|Barrier Reef of Belize|
While working with the landscape crew in the garden today, I could not help reflecting on the ironies of the times. Cynics, critics, skeptics, and others who deny the effects of global warning would need to simply venture from the cooled comfort of their homes and offices, and into the 102F plus temperature presently experienced by our region in order to experience the precursor of the inevitable. It is alarming when native grasses, rose-of-sharon shrubs, and catmint start to wilt under the stressors of extreme heat and the lack of rain. Water can be quite costly, and in some states and counties ration quotas and schedules are in effect; it seems almost inhuman to run the sprinkler on a suburban lawn in the pursuit of some ideal of lawn perfection, knowing that the general populace of many African, Asian, and Middle Eastern countries faces dehydration and starvation. A very cruel death as the body attempts to eat itself in order to survive. Sadly, lawn sprinklers at many homes still pop up on schedule, golf courses continue to proliferate in the wealthier parts of some states, and Las Vegas and Palm Springs still appear mirage-like in their parched surroundings. It is predicted that within our lifetime, water will become the most essential and valued natural resource (read commodity).
This week’s peepshow devoted to unconventional gardens ends today; day 5 features the underwater garden, or coral reef. To my eyes, neither plant nor animal while simultaneously of both categories of nature, the coral reef is comprised of the skeletal and living structures of the coral polyps, and provide within its protective depths and shallows a wonderful habit for countless fish, crustaceans, assorted sea life, and vegetation as yet unknown. Hypnotic, awe-inspiring, and languidly wondrous, the marvels of this liquid world continue to thrill visitors to this ecological paradise. The Great Barrier Reef of Belize looms large in my thoughts, and is my idealized version of utopia; perhaps eclipsed only by the dream of cool morning rain falling softly on endless plains, across sharp ranges of hills and mountains, as well as watering the parched deserts of the world. Better rain than tears, yes?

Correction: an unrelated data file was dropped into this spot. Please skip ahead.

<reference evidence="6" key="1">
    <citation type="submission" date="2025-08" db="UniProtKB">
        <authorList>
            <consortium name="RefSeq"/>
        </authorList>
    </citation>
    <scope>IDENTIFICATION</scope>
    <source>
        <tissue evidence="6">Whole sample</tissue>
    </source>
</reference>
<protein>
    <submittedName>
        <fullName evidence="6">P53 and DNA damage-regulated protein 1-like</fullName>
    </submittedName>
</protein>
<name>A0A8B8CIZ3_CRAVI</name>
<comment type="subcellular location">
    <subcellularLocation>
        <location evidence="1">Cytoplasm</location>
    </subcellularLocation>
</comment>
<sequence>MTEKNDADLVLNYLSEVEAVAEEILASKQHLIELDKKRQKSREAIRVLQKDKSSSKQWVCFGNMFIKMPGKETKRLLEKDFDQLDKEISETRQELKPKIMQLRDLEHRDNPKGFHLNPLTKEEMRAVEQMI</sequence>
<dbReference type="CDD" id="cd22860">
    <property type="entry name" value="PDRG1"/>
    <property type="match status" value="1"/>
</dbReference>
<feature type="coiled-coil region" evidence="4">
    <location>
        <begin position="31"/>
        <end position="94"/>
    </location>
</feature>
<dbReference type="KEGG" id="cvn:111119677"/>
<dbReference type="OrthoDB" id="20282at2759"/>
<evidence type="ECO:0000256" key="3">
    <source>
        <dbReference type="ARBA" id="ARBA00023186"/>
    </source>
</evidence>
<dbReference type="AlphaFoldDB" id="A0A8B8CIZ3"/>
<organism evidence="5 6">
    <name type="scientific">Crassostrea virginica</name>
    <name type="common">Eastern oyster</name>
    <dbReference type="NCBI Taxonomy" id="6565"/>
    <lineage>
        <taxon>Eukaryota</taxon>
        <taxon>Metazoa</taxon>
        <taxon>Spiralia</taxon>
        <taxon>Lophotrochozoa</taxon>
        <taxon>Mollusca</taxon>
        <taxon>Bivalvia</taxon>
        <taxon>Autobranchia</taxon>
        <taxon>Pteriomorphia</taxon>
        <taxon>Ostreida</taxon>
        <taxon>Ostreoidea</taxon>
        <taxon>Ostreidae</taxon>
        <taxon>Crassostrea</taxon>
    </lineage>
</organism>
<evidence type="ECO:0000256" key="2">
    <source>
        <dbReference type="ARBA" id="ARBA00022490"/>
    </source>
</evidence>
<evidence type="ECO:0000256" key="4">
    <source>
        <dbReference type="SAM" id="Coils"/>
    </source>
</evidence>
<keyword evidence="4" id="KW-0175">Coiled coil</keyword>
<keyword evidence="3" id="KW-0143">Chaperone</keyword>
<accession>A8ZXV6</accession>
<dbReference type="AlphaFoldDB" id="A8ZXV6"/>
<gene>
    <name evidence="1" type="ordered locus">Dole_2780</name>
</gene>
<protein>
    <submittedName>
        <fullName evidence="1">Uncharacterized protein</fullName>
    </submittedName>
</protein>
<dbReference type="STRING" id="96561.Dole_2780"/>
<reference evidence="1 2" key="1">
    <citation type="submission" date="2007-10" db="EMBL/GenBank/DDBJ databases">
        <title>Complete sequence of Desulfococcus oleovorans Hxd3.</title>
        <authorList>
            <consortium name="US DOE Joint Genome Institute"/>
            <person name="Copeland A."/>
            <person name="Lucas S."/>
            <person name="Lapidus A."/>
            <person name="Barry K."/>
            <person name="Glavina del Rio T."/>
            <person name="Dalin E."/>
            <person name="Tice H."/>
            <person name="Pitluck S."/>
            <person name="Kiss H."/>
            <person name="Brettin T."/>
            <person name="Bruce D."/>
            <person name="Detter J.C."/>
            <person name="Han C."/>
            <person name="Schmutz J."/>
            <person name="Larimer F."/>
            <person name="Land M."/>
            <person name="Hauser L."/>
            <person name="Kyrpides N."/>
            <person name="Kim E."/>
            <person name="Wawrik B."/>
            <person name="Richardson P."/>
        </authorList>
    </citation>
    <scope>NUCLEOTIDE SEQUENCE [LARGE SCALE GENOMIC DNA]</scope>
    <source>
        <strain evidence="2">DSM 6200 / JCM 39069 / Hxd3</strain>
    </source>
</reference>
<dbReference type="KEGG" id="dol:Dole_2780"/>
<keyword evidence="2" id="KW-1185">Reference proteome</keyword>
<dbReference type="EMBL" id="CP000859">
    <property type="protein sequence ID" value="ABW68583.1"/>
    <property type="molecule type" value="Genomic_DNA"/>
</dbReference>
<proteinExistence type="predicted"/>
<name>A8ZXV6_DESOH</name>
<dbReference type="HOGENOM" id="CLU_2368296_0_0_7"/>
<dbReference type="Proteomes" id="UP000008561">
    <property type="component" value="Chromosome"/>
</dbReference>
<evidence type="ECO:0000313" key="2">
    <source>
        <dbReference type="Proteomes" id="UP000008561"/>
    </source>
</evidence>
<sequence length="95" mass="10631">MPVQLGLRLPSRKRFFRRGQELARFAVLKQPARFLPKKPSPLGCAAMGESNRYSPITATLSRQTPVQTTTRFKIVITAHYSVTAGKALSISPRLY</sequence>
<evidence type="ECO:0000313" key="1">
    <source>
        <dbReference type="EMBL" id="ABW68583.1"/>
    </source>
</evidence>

You can make a difference in this world-our only—by making a small contribution to thewaterproject.org. Revive someone’s life, drop by drop.
PS: Heading down to the Chincoteague and Assateugue beaches where the thought of swimming (au natural) will invigorate me on tonight’s drive. Hope that you enjoy Augusts’ schedule of visual treats comprised of essays by guest writers and vintage remixes.